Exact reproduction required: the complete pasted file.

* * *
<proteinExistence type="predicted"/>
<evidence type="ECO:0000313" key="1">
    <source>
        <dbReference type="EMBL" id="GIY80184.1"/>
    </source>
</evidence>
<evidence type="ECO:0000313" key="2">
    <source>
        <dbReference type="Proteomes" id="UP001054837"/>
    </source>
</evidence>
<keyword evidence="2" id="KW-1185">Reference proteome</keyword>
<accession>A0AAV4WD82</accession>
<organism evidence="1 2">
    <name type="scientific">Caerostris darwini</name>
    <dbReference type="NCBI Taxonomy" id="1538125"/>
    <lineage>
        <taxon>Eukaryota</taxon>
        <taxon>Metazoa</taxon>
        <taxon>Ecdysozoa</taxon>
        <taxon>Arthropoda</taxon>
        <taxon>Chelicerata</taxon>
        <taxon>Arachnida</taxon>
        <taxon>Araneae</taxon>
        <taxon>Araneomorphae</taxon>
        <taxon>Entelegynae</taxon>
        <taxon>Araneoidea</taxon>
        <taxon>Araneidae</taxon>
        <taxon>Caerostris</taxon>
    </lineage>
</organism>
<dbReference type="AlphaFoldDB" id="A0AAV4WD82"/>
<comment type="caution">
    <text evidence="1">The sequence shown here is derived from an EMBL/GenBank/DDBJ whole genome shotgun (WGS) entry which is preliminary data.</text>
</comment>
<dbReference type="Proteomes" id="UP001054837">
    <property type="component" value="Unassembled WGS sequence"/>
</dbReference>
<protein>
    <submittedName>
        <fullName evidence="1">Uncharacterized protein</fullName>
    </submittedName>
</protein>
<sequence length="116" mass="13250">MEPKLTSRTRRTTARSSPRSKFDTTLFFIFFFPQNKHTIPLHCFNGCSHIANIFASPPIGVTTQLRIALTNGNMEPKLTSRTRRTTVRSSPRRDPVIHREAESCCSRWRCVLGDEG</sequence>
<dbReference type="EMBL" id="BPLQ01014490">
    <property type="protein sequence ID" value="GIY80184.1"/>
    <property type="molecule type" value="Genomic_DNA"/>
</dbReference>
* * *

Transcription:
<proteinExistence type="predicted"/>
<evidence type="ECO:0000313" key="1">
    <source>
        <dbReference type="EMBL" id="GIY80184.1"/>
    </source>
</evidence>
<evidence type="ECO:0000313" key="2">
    <source>
        <dbReference type="Proteomes" id="UP001054837"/>
    </source>
</evidence>
<keyword evidence="2" id="KW-1185">Reference proteome</keyword>
<accession>A0AAV4WD82</accession>
<organism evidence="1 2">
    <name type="scientific">Caerostris darwini</name>
    <dbReference type="NCBI Taxonomy" id="1538125"/>
    <lineage>
        <taxon>Eukaryota</taxon>
        <taxon>Metazoa</taxon>
        <taxon>Ecdysozoa</taxon>
        <taxon>Arthropoda</taxon>
        <taxon>Chelicerata</taxon>
        <taxon>Arachnida</taxon>
        <taxon>Araneae</taxon>
        <taxon>Araneomorphae</taxon>
        <taxon>Entelegynae</taxon>
        <taxon>Araneoidea</taxon>
        <taxon>Araneidae</taxon>
        <taxon>Caerostris</taxon>
    </lineage>
</organism>
<dbReference type="AlphaFoldDB" id="A0AAV4WD82"/>
<comment type="caution">
    <text evidence="1">The sequence shown here is derived from an EMBL/GenBank/DDBJ whole genome shotgun (WGS) entry which is preliminary data.</text>
</comment>
<dbReference type="Proteomes" id="UP001054837">
    <property type="component" value="Unassembled WGS sequence"/>
</dbReference>
<protein>
    <submittedName>
        <fullName evidence="1">Uncharacterized protein</fullName>
    </submittedName>
</protein>
<sequence length="116" mass="13250">MEPKLTSRTRRTTARSSPRSKFDTTLFFIFFFPQNKHTIPLHCFNGCSHIANIFASPPIGVTTQLRIALTNGNMEPKLTSRTRRTTVRSSPRRDPVIHREAESCCSRWRCVLGDEG</sequence>
<dbReference type="EMBL" id="BPLQ01014490">
    <property type="protein sequence ID" value="GIY80184.1"/>
    <property type="molecule type" value="Genomic_DNA"/>
</dbReference>